WASHINGTON – The U.S. Army will expand efforts to counter China by deploying a specialized task force to the Pacific capable of conducting information, electronic, cyber and missile operations against Beijing.
The unit, which Army Secretary Ryan McCarthy detailed at an event in Washington on Friday, would also be equipped to hit land- and sea-based targets with long-range precision weapons such as hypersonic missiles, possibly clearing the way for navy vessels in the event of conflict.
The army task force would help neutralize some capabilities China and Russia already possess and are intended to keep U.S. carrier groups away from the Asian mainland, McCarthy said in an interview. It is not clear how quickly the unit, which would likely be based on islands east of Taiwan and the Philippines, can be deployed.
The move is designed to “neutralize all the investments China and Russia have made,” McCarthy said. It would be bolstered by a new agreement with the National Reconnaissance Office that develops and manages U.S. spy satellites, he said. Under that accord, army tactical units will be better able to tap information gleaned from existing and future low Earth orbit satellites, he said.
“There is an ongoing fight for influence in the region, for which access and presence are critical,” McCarthy said at the Brookings Institution event. “Partners matter.”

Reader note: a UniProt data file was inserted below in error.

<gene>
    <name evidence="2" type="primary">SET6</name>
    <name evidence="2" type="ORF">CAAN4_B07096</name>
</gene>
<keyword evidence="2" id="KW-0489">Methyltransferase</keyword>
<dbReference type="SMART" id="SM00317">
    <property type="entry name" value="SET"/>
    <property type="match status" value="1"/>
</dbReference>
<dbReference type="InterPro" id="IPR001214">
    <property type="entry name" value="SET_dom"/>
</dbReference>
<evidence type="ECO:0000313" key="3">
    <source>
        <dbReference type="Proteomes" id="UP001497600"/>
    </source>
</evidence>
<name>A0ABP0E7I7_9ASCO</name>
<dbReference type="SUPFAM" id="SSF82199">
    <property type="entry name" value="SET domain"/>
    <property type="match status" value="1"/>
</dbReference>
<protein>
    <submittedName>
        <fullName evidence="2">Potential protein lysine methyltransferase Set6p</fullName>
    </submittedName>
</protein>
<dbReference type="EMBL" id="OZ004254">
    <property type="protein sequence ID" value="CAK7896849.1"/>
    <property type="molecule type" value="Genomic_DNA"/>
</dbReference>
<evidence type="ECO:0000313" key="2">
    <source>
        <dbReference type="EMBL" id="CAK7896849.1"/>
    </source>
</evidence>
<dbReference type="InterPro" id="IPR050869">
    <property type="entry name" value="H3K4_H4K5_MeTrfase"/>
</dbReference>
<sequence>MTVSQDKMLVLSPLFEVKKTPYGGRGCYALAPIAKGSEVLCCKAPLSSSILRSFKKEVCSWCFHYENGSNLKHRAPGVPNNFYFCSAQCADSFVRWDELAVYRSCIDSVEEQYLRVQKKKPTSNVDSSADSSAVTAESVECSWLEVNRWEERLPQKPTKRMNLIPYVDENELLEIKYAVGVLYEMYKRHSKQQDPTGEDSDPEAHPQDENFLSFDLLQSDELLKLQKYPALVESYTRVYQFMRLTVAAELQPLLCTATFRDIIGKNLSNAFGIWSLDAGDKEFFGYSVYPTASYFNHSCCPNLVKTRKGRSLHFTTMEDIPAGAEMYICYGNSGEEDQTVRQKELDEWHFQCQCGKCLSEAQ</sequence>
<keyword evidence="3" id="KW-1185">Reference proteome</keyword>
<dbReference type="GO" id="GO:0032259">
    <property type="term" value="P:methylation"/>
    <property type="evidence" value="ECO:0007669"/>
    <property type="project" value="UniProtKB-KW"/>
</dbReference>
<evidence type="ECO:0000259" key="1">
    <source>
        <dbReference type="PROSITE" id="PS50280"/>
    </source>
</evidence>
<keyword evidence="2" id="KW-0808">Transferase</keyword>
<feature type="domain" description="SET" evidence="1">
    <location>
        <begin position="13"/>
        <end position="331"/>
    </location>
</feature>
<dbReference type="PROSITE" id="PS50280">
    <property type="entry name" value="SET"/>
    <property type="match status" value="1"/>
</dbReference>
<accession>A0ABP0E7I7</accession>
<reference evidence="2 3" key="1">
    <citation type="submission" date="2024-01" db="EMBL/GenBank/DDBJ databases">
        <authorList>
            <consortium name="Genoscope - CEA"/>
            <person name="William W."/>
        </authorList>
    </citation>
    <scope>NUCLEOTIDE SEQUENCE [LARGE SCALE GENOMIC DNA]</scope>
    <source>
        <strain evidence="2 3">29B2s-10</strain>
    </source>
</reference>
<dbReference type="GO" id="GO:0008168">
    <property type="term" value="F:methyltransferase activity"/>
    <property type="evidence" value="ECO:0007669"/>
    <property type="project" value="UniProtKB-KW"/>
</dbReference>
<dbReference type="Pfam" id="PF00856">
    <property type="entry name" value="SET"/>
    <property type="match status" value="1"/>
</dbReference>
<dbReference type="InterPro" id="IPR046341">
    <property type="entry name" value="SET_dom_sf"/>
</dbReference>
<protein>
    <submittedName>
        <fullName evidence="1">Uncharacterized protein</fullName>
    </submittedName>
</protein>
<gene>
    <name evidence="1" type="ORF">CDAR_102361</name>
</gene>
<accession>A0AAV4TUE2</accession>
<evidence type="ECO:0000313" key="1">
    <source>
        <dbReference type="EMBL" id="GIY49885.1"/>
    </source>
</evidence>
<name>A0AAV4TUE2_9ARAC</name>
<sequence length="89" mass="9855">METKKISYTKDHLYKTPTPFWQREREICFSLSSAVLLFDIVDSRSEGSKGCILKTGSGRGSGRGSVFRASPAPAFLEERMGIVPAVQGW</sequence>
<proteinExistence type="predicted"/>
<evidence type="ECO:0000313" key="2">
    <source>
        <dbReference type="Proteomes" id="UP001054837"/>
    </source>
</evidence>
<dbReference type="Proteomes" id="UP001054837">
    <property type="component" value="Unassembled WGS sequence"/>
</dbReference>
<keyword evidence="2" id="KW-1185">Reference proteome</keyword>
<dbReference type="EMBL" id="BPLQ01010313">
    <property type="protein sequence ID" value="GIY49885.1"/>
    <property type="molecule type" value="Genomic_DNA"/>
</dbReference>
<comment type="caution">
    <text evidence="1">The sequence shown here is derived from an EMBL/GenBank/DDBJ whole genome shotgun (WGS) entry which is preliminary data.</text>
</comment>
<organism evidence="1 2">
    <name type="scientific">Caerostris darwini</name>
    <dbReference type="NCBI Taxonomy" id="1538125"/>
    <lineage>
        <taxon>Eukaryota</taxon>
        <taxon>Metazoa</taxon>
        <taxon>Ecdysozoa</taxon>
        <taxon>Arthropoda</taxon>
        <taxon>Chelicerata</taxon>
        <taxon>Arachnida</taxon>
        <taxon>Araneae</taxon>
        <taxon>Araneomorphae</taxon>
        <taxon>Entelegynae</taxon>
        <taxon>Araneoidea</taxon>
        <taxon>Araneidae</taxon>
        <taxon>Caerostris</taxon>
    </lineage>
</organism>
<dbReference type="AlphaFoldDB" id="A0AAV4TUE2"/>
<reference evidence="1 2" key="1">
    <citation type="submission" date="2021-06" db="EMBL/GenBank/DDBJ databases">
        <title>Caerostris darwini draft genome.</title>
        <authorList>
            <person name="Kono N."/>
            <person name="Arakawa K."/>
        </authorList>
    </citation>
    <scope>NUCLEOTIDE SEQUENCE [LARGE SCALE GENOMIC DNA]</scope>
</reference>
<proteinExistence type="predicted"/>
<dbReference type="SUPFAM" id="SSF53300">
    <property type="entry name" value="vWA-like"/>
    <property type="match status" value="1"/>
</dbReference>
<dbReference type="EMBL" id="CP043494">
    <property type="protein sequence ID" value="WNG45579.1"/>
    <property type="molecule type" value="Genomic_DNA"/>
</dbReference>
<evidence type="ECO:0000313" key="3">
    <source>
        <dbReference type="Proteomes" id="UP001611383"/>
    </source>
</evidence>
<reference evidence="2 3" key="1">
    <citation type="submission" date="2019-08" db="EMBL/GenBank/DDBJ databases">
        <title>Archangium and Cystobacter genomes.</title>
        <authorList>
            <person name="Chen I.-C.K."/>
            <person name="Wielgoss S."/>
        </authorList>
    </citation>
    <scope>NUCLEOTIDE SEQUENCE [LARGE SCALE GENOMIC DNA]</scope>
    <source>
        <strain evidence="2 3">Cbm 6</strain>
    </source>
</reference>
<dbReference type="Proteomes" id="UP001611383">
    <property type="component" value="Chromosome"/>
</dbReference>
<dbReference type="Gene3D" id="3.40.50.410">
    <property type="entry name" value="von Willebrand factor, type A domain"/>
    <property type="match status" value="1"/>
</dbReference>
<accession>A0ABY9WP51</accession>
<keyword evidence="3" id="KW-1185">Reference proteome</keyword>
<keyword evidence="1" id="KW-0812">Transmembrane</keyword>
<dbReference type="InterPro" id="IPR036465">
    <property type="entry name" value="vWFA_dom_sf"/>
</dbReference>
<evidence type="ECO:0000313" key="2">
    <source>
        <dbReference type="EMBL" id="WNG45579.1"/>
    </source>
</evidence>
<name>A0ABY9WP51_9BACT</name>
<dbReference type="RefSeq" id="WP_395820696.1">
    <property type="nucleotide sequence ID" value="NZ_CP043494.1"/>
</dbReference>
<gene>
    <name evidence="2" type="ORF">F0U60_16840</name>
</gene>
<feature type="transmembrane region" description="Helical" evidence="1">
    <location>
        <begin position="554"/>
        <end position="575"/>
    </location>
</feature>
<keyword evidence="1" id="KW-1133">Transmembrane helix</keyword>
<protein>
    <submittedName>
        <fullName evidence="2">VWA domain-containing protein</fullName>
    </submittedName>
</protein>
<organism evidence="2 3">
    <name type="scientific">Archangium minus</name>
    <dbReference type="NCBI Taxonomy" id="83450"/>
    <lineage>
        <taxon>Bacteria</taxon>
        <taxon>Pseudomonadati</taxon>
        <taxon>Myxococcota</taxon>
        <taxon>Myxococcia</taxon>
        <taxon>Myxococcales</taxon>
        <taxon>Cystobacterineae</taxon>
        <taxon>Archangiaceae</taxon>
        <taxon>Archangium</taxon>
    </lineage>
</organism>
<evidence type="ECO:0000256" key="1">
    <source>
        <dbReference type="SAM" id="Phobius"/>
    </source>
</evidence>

The pivot would help Defense Secretary Mark Esper achieve a long-sought American goal of shifting more forces from Europe, the Middle East and Africa to the Pacific, better positioning the U.S. to take on “peer competitor” China and historic rival Russia. The extent to which the current tensions with Iran upset that plan remains to determined but the army is pressing ahead.
Under McCarthy’s vision, the move would allow the army to create a new paradigm in the Pacific, where ground forces would “punch a hole” in enemy defenses for air and naval forces.
Now the ground-based unit in those island chains can create the support “for air and sea,” McCarthy said.
China’s military doctrine calls for an “anti-access” strategy, backed by long-range anti-ship missiles and space-based surveillance capabilities, intended to keep U.S. aircraft carrier strike groups well beyond the so-called first and second island chains. The first island chain extends from the Kuril islands down to Borneo, while the second island chain generally extends from just east of Japan to Guam and down toward New Guinea.
The pivot includes greater army participation in regional war games like the Defender Pacific series and deploying a Security Force Assistance Brigade next year for the Indo-Pacific theater similar to ones set up and deployed to Afghanistan, he said.
The army started experimenting with the task force in 2018. The 17th Field Artillery Brigade from Joint Base Lewis-McChord in Washington State conducted nine major training exercises, plus simulations and war games to evaluate concepts.
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